In a November 2017 speech, Assistant Attorney General Makan Delrahim delivered remarks that could signal a shift in how the United States Department of Justice (“DOJ”) will analyze conduct between patent holders and technology implementers in the context of standard setting organizations (“SSOs”) and standard essential patents (“SEPs”). In a subsequent January 2018 speech, Delrahim indicated that DOJ is reviewing practices of various SSOs, including practices that appear to have been condoned in prior DOJ business review letters such as one issued to the Institute of Electrical and Electronics Engineers (“IEEE”) in 2015. In these speeches, Delrahim argued that antitrust enforcement had gone too far in accommodating the concerns of implementers of a given standardized technology at the expense of SEP owners, potentially undermining incentives to innovate.
Specifically, Delrahim stated that there had been too much emphasis on theories of potential “hold-up” by patent holders (demands for high royalties from technology implementers locked into a standard) and not enough emphasis on possible “hold-out” by implementers (bad faith bargaining by implementers leading to non-licensing or underpayment of royalties). Delrahim indicated that ex ante commitments by patent owners to adhere to “fair, reasonable, and nondiscriminatory” (“FRAND”) royalties in return for inclusion in a standard should not imply any sacrifice of the ex post right to bargain unilaterally over the determination of such royalty rates, including the right to refuse to license or seek an injunction. Delrahim stated that any resulting disputes over contract terms could be litigated through private actions, not government antitrust intervention. Further, Delrahim suggested that SSOs could potentially be challenged by DOJ for conduct that appeared to have been condoned by prior DOJ business letters, referencing the “IEEE” letter in which the DOJ said it would not challenge SSO statements that the value of SEP patents shouldn’t include the enhanced value stemming from the patented technology’s inclusion in the standard and that SEP patent holders should not seek injunctions except under very limited conditions.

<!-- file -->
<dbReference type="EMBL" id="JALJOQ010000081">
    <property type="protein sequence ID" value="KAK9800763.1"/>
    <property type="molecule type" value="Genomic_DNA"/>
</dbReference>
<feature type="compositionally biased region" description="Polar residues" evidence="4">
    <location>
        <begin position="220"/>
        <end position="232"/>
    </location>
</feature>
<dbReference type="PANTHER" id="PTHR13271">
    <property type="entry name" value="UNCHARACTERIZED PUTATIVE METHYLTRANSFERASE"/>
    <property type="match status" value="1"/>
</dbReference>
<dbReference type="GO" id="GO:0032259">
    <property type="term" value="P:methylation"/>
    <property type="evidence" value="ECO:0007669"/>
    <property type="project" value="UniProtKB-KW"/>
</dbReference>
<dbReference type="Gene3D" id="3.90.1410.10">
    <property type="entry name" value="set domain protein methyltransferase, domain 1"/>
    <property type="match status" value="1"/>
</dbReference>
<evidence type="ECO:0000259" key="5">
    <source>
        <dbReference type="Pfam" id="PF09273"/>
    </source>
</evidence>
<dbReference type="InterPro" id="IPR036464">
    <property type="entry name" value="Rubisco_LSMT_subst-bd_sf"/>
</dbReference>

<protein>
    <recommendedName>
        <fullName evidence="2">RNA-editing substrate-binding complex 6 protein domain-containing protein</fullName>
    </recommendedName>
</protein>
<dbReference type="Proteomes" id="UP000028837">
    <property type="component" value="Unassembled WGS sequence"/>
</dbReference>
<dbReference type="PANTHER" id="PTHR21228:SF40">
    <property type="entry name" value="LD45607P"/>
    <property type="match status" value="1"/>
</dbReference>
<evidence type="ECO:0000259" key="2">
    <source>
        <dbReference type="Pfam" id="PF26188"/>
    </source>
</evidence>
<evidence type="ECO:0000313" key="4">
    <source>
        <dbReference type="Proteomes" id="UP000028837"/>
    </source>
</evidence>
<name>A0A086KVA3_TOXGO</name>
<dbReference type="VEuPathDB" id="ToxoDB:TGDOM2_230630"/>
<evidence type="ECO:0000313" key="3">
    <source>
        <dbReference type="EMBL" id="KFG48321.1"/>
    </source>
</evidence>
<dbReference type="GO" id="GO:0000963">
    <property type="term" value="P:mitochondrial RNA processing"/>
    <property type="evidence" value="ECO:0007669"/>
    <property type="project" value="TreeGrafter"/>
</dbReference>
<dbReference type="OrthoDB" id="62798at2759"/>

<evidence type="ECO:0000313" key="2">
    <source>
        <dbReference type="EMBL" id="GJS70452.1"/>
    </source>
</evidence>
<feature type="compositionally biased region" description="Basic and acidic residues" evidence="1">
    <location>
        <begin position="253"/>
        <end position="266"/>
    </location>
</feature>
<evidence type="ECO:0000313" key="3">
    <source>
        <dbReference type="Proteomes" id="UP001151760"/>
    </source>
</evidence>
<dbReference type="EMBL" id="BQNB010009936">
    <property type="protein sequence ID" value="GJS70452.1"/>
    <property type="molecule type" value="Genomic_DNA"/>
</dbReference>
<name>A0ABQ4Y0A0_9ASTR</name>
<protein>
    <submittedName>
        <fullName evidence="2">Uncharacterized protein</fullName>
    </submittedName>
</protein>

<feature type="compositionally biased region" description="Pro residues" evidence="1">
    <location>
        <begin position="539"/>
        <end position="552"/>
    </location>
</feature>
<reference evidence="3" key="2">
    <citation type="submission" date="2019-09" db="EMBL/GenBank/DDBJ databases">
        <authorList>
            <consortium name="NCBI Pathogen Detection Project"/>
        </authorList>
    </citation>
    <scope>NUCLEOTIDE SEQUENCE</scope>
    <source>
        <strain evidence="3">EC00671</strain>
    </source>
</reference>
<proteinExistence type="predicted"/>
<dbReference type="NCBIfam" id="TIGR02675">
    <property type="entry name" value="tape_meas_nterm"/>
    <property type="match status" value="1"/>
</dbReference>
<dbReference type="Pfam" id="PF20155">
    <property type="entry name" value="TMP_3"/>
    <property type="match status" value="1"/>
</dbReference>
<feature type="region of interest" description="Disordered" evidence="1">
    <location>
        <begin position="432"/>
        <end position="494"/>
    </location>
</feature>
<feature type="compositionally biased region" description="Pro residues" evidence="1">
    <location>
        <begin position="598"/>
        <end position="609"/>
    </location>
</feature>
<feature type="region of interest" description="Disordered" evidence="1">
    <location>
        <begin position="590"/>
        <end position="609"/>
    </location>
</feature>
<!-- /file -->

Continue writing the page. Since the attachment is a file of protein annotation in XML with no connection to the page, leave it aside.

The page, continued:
Economists recognize that the ex post licensing negotiations between patent holders and standard implementers have many potential outcomes. For example, using a simple model, Langus, Lipatov, and Neven (2013) find that either “hold-up” or “hold-out” can occur in equilibrium. Specifically, they find that “hold-out” is more likely to occur if courts will not grant injunctions on patents that may be valid and infringed without evidence of additional factors, such as licensee unwillingness. These authors also find that a limitation on injunctions may make “hold-up” less likely, since the patent holder doesn’t have a credible threat of exclusion. Similarily, DOJ’s IEEE business review letter, while acknowledging the possibility of “hold-up,” also recognizes that potential “hold-out” by implementers (the “refusal [by implementers] of a [F]RAND license”) could skew patent negotiations.